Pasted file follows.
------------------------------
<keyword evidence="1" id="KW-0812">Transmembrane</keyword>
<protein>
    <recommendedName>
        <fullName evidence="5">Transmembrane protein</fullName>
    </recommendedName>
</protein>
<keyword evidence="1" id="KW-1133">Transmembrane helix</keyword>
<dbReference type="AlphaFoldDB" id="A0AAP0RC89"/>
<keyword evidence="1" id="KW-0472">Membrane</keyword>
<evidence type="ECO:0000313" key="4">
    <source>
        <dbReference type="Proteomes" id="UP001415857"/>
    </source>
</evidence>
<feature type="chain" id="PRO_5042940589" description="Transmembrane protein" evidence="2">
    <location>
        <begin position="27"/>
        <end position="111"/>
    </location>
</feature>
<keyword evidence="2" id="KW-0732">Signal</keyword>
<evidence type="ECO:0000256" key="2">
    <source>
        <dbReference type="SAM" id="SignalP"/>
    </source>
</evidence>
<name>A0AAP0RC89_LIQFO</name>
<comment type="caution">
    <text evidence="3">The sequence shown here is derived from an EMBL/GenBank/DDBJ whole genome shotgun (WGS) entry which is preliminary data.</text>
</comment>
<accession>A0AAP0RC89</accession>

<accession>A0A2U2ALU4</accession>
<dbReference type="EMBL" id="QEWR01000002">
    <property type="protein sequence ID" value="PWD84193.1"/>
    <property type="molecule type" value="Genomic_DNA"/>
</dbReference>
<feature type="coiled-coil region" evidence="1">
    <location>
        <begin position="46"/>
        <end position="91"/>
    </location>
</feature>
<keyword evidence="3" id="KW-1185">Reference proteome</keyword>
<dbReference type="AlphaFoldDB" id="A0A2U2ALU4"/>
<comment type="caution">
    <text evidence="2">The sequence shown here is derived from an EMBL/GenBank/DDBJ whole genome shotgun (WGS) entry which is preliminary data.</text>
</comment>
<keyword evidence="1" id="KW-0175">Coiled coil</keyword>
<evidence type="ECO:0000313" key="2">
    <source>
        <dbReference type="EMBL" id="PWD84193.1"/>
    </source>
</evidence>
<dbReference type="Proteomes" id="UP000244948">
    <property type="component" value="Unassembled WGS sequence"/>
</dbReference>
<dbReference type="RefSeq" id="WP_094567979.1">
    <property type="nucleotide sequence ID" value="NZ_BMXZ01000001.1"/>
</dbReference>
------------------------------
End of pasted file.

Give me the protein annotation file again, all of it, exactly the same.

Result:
<keyword evidence="1" id="KW-0812">Transmembrane</keyword>
<protein>
    <recommendedName>
        <fullName evidence="5">Transmembrane protein</fullName>
    </recommendedName>
</protein>
<keyword evidence="1" id="KW-1133">Transmembrane helix</keyword>
<dbReference type="AlphaFoldDB" id="A0AAP0RC89"/>
<keyword evidence="1" id="KW-0472">Membrane</keyword>
<evidence type="ECO:0000313" key="4">
    <source>
        <dbReference type="Proteomes" id="UP001415857"/>
    </source>
</evidence>
<feature type="chain" id="PRO_5042940589" description="Transmembrane protein" evidence="2">
    <location>
        <begin position="27"/>
        <end position="111"/>
    </location>
</feature>
<keyword evidence="2" id="KW-0732">Signal</keyword>
<evidence type="ECO:0000256" key="2">
    <source>
        <dbReference type="SAM" id="SignalP"/>
    </source>
</evidence>
<name>A0AAP0RC89_LIQFO</name>
<comment type="caution">
    <text evidence="3">The sequence shown here is derived from an EMBL/GenBank/DDBJ whole genome shotgun (WGS) entry which is preliminary data.</text>
</comment>
<accession>A0AAP0RC89</accession>

<accession>A0A2U2ALU4</accession>
<dbReference type="EMBL" id="QEWR01000002">
    <property type="protein sequence ID" value="PWD84193.1"/>
    <property type="molecule type" value="Genomic_DNA"/>
</dbReference>
<feature type="coiled-coil region" evidence="1">
    <location>
        <begin position="46"/>
        <end position="91"/>
    </location>
</feature>
<keyword evidence="3" id="KW-1185">Reference proteome</keyword>
<dbReference type="AlphaFoldDB" id="A0A2U2ALU4"/>
<comment type="caution">
    <text evidence="2">The sequence shown here is derived from an EMBL/GenBank/DDBJ whole genome shotgun (WGS) entry which is preliminary data.</text>
</comment>
<keyword evidence="1" id="KW-0175">Coiled coil</keyword>
<evidence type="ECO:0000313" key="2">
    <source>
        <dbReference type="EMBL" id="PWD84193.1"/>
    </source>
</evidence>
<dbReference type="Proteomes" id="UP000244948">
    <property type="component" value="Unassembled WGS sequence"/>
</dbReference>
<dbReference type="RefSeq" id="WP_094567979.1">
    <property type="nucleotide sequence ID" value="NZ_BMXZ01000001.1"/>
</dbReference>